Every movie sets a canvas that it needs to paint on. A romcom movie in the valentine week is our first brief for Ek Main aur Ekk Tu (EMAET) and that sets a light breezy note to the film. So how well did a debut director Shakun Batra paint on this often used canvas? Imran Khan (whose first movie as a lead, we saw 8 years after Kareena Kapoor's) and Kareena Kapoor is an interesting pairing so can they keep the spunk of the romcom genre alive? Those are the question that everyone has on their mind when they enter the movie hall...
An edgy architect who has grown up with all the right behaviour but not thoughts, meets a happy-go-lucky carefree hairstylist who is just out of a breakup. They drink, get married and realize the next day that they need to annul the marriage. The story is a 15 day tale of the affair and travels between Mumbai and Las Vegas. It is a romcom in looks and a coming-of-age movie at heart. There is a scene, just before the intermission, where the two leads, Rahul Kapoor (Imran Khan) and Riana Braganza (Kareena Kapoor) are lying on the bed talking to each other. Rahul says that he is 25 and he still believes that one morning he will wake up and understand everything. But it never happens. The movie is about him making it happen. Can he conjure the strength to face his parents with the truth of his life? The plot by Shakun Batra and Ayesha Devitre of the film is as old and as guessable from promos as it might come.
The movie starts by describing 3 types of children â€“ â€śMaa baap ke chamcheâ€ť, â€śrebelsâ€ť and â€śsmartassâ€ť and somewhere in the movie Rahul the protagonist, gives a similar classification of parents â€“ those who allow candies and cola and those who donâ€™t. Now a combination of this is what we will call stereotypes, and a combination of this is what each of the character in the movie is like. Moreover there are a flurry of supporting characters that are cliched but nicely etched - like the one of a wealthy businessman and his wife who keeps hitting on young Rahul, and that of Riana's family who like her, are all happy-go-lucky type and that of the girl whom the protagonist dated once. What makes the movie special is the way it develops these characters and details them.
Imran Khan's suave face and looks suit the dominated directionless son of urbane parents. Boman Irani and Ratna Pathak Shah work like a charm in their respective roles. They make the stereotyped character live through them. Actors playing roles of Riana's family, especially the charming father are all aptly casted. Ram Kapoor as Mr.Bulani, who tries to be big brother to Rahul teaching him everything from Kapalbharti to sex does fit the role well too. But one actor who makes the movie delicious is spunky Kareena Kapoor. She brings the same verve to Riana that she brought to the character of Geet in Jab We Met but with subtle maturity. Riana is more thoughtful but less vulnerable than Geet. Her chemistry with the younger Imran is also quite believable. The casting of each of the characters is so good that Nandini Shrikent, the casting director should be given a special mention.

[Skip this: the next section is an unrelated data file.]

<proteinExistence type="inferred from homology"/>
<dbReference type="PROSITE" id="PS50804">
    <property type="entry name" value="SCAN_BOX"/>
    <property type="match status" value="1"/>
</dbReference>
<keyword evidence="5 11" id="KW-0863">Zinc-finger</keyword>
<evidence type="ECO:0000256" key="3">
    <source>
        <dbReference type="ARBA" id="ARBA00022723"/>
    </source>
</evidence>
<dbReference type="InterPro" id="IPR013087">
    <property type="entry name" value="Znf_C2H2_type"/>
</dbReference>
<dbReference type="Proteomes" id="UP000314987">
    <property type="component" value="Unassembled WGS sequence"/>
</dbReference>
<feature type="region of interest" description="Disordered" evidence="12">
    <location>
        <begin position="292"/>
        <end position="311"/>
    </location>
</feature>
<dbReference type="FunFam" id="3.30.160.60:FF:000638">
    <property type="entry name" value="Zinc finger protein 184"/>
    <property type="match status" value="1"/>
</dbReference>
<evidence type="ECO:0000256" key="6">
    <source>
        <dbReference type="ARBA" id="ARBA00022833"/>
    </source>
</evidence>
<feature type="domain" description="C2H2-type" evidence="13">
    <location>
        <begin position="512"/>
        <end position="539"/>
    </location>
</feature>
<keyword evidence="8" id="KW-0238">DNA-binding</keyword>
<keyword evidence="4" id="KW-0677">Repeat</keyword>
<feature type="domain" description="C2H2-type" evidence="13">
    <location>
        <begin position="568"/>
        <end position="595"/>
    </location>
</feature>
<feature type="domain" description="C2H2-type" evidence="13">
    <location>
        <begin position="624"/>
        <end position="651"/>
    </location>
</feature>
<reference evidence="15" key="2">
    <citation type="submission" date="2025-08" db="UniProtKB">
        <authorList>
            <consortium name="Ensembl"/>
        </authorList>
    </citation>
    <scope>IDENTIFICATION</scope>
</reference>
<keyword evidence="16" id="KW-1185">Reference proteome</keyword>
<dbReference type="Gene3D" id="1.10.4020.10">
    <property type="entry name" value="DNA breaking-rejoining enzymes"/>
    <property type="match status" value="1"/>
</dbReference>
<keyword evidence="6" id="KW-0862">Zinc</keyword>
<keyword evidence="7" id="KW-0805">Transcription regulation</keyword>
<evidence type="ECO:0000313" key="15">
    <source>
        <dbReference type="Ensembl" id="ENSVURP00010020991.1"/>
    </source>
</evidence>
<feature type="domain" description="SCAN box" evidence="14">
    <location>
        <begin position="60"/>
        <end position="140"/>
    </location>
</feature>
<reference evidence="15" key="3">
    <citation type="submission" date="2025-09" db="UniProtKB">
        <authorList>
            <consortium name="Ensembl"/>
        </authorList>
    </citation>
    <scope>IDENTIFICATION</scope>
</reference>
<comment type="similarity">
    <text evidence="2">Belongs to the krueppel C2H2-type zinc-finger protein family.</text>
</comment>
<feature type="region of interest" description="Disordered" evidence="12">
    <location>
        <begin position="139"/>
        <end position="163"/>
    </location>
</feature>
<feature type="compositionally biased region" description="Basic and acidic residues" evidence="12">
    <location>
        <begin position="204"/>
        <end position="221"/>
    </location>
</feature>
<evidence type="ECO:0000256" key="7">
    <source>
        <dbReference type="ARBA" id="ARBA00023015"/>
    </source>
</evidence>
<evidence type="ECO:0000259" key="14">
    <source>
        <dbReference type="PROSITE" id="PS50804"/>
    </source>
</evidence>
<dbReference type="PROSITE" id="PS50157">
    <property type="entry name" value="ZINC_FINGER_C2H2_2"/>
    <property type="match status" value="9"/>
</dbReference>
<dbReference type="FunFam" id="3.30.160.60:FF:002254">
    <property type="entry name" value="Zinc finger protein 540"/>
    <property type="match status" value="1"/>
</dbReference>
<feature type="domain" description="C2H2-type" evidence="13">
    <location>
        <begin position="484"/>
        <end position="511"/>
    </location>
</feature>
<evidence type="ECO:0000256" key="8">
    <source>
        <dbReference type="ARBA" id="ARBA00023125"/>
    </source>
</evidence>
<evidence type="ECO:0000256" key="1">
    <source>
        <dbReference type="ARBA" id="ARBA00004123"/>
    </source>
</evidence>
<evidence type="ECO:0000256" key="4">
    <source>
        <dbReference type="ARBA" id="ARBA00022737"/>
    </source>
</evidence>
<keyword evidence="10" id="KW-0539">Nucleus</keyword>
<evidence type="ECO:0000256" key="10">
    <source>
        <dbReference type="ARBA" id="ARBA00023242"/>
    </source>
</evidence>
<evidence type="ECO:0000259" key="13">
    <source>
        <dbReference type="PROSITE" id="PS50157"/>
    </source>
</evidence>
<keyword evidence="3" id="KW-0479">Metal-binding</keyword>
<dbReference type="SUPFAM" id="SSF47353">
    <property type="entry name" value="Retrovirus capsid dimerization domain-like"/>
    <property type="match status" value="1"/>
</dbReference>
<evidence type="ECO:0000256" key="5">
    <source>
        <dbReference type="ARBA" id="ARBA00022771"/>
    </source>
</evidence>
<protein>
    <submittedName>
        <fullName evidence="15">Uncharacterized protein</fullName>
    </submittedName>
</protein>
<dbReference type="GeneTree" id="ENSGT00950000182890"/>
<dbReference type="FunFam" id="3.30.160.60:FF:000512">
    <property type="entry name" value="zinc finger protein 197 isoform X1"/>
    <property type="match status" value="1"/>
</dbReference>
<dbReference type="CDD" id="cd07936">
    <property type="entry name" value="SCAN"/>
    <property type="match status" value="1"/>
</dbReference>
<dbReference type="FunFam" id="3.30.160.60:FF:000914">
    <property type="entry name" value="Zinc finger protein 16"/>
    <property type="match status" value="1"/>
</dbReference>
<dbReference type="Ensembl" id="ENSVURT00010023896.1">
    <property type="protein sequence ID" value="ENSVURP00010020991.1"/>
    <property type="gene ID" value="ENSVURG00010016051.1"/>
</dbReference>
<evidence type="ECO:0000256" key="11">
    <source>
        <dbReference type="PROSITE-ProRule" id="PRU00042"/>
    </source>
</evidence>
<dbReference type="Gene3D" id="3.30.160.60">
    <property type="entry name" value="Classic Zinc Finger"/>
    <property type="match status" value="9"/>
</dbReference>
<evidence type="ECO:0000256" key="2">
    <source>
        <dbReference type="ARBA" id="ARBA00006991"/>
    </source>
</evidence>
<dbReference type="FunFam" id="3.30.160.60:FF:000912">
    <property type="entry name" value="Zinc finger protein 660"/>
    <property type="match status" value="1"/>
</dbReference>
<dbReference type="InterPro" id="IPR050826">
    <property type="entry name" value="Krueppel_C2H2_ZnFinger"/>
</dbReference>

Equally commendable are the dialogues and screenplay. It keeps the ball rolling throughout the movie. The maturity of the screenplay and the stunning manner in which it has been shot makes you want to take your hats off to those people behind it. The movie never goes over the top with anything and keeps the proceedings and important points very subtle. Like the time when you see Rahul taking off his sport shoes and wearing the leather ones, to represent his mind coming back to what he has been taught. Another special shot is at the time of the final outburst of Rahul, you see a young teenager sitting on the other side of the table. One whom you know would grow up to be what Rahul is and the subtle interaction between the two is priceless. Or the last scene where the two protagonist sit together on the stairs of a school and there is a unified shadow on the steps. Itâ€™s all subtle and smart. The movie has many such examples. Two thumbs up for the writers Shakun Batra and Ayesha DeVitre for this. The latter (who has been a hair stylist for a major part of her career) lends her character in a way to Riana, and that makes it work like magic. The movie has quite a few references to haircuts that you see the connection quite clearly.
Cinematography by David Macdonald is very polished and the editing by Asif Ali Shaikh is perfect - none of the scene stay beyond what you want it to. Bosco Martis' choreography gives the actors an extra space to show their chemistry particularly in the foot-tapping "Auntyji" which sounds splendid on screen. You feel good when the uptight architect Rahul goes on to dance to this tune with zeal. Amit Trivedi's music and Amitabh Bhattacharya's lyrics are another highlight of the film. Throughout the movie none of the songs look forced and gel beautifully with the narrative of the film - the title track â€śEMAETâ€ť, â€śGubbareinâ€ť and â€śAhateinâ€ť all provide the right warmth.
Coming back to the original question about the canvas? Perhaps the only negative about this film is that it did not give itself a big enough canvas to paint on. But what it did paint was nonetheless beautiful. EMAET is light, breezy, well picturized, well-acted and subtly mature film that achieves all it sets out to do. It is what Riana would call a "perfectly average" movie!